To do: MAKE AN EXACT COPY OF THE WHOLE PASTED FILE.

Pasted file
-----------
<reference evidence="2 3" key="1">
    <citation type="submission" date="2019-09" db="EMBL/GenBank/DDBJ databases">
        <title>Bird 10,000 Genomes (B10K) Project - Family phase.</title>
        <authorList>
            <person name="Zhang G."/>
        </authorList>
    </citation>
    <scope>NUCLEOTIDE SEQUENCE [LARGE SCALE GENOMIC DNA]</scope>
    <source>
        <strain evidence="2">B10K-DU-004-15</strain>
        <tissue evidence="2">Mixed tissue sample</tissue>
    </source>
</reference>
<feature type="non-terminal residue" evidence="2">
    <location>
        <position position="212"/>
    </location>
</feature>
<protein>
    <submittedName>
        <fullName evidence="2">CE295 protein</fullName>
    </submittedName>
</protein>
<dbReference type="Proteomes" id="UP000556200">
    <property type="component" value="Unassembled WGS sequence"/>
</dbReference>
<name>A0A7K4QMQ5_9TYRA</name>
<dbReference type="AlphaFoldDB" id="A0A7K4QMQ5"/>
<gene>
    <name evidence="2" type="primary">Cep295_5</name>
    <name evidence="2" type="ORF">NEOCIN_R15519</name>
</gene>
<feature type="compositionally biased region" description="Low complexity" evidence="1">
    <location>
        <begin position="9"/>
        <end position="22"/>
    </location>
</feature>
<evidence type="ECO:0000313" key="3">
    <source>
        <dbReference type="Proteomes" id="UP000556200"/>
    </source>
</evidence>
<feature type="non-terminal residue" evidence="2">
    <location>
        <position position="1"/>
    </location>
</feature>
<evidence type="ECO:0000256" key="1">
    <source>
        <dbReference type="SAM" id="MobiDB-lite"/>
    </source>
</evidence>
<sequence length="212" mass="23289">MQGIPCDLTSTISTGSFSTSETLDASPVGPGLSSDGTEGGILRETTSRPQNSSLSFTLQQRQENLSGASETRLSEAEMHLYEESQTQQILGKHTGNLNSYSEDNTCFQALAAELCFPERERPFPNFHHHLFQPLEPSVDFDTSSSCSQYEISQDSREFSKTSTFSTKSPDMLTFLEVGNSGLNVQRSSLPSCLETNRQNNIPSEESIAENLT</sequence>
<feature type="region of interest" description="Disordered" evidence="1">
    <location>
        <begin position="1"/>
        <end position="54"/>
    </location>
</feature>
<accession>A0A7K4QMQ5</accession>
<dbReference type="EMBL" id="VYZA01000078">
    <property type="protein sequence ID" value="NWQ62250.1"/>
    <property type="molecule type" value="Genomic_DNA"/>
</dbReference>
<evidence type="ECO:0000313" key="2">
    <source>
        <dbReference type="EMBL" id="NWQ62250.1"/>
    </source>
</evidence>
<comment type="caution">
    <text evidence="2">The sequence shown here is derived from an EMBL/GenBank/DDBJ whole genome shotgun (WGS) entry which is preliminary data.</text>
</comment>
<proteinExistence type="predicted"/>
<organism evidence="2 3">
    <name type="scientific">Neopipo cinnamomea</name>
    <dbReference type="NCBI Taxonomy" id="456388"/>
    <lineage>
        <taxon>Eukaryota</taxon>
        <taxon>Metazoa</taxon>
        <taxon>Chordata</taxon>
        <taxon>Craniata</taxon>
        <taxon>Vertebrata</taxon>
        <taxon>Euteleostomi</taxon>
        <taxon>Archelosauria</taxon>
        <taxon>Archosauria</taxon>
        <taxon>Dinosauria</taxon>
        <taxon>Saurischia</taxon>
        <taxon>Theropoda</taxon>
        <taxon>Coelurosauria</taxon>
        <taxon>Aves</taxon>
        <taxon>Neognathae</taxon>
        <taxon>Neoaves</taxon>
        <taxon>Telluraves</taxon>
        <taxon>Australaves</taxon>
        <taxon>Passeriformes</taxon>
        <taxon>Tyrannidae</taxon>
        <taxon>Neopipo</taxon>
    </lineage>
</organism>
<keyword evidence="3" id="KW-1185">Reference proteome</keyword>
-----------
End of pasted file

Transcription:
<reference evidence="2 3" key="1">
    <citation type="submission" date="2019-09" db="EMBL/GenBank/DDBJ databases">
        <title>Bird 10,000 Genomes (B10K) Project - Family phase.</title>
        <authorList>
            <person name="Zhang G."/>
        </authorList>
    </citation>
    <scope>NUCLEOTIDE SEQUENCE [LARGE SCALE GENOMIC DNA]</scope>
    <source>
        <strain evidence="2">B10K-DU-004-15</strain>
        <tissue evidence="2">Mixed tissue sample</tissue>
    </source>
</reference>
<feature type="non-terminal residue" evidence="2">
    <location>
        <position position="212"/>
    </location>
</feature>
<protein>
    <submittedName>
        <fullName evidence="2">CE295 protein</fullName>
    </submittedName>
</protein>
<dbReference type="Proteomes" id="UP000556200">
    <property type="component" value="Unassembled WGS sequence"/>
</dbReference>
<name>A0A7K4QMQ5_9TYRA</name>
<dbReference type="AlphaFoldDB" id="A0A7K4QMQ5"/>
<gene>
    <name evidence="2" type="primary">Cep295_5</name>
    <name evidence="2" type="ORF">NEOCIN_R15519</name>
</gene>
<feature type="compositionally biased region" description="Low complexity" evidence="1">
    <location>
        <begin position="9"/>
        <end position="22"/>
    </location>
</feature>
<evidence type="ECO:0000313" key="3">
    <source>
        <dbReference type="Proteomes" id="UP000556200"/>
    </source>
</evidence>
<feature type="non-terminal residue" evidence="2">
    <location>
        <position position="1"/>
    </location>
</feature>
<evidence type="ECO:0000256" key="1">
    <source>
        <dbReference type="SAM" id="MobiDB-lite"/>
    </source>
</evidence>
<sequence length="212" mass="23289">MQGIPCDLTSTISTGSFSTSETLDASPVGPGLSSDGTEGGILRETTSRPQNSSLSFTLQQRQENLSGASETRLSEAEMHLYEESQTQQILGKHTGNLNSYSEDNTCFQALAAELCFPERERPFPNFHHHLFQPLEPSVDFDTSSSCSQYEISQDSREFSKTSTFSTKSPDMLTFLEVGNSGLNVQRSSLPSCLETNRQNNIPSEESIAENLT</sequence>
<feature type="region of interest" description="Disordered" evidence="1">
    <location>
        <begin position="1"/>
        <end position="54"/>
    </location>
</feature>
<accession>A0A7K4QMQ5</accession>
<dbReference type="EMBL" id="VYZA01000078">
    <property type="protein sequence ID" value="NWQ62250.1"/>
    <property type="molecule type" value="Genomic_DNA"/>
</dbReference>
<evidence type="ECO:0000313" key="2">
    <source>
        <dbReference type="EMBL" id="NWQ62250.1"/>
    </source>
</evidence>
<comment type="caution">
    <text evidence="2">The sequence shown here is derived from an EMBL/GenBank/DDBJ whole genome shotgun (WGS) entry which is preliminary data.</text>
</comment>
<proteinExistence type="predicted"/>
<organism evidence="2 3">
    <name type="scientific">Neopipo cinnamomea</name>
    <dbReference type="NCBI Taxonomy" id="456388"/>
    <lineage>
        <taxon>Eukaryota</taxon>
        <taxon>Metazoa</taxon>
        <taxon>Chordata</taxon>
        <taxon>Craniata</taxon>
        <taxon>Vertebrata</taxon>
        <taxon>Euteleostomi</taxon>
        <taxon>Archelosauria</taxon>
        <taxon>Archosauria</taxon>
        <taxon>Dinosauria</taxon>
        <taxon>Saurischia</taxon>
        <taxon>Theropoda</taxon>
        <taxon>Coelurosauria</taxon>
        <taxon>Aves</taxon>
        <taxon>Neognathae</taxon>
        <taxon>Neoaves</taxon>
        <taxon>Telluraves</taxon>
        <taxon>Australaves</taxon>
        <taxon>Passeriformes</taxon>
        <taxon>Tyrannidae</taxon>
        <taxon>Neopipo</taxon>
    </lineage>
</organism>
<keyword evidence="3" id="KW-1185">Reference proteome</keyword>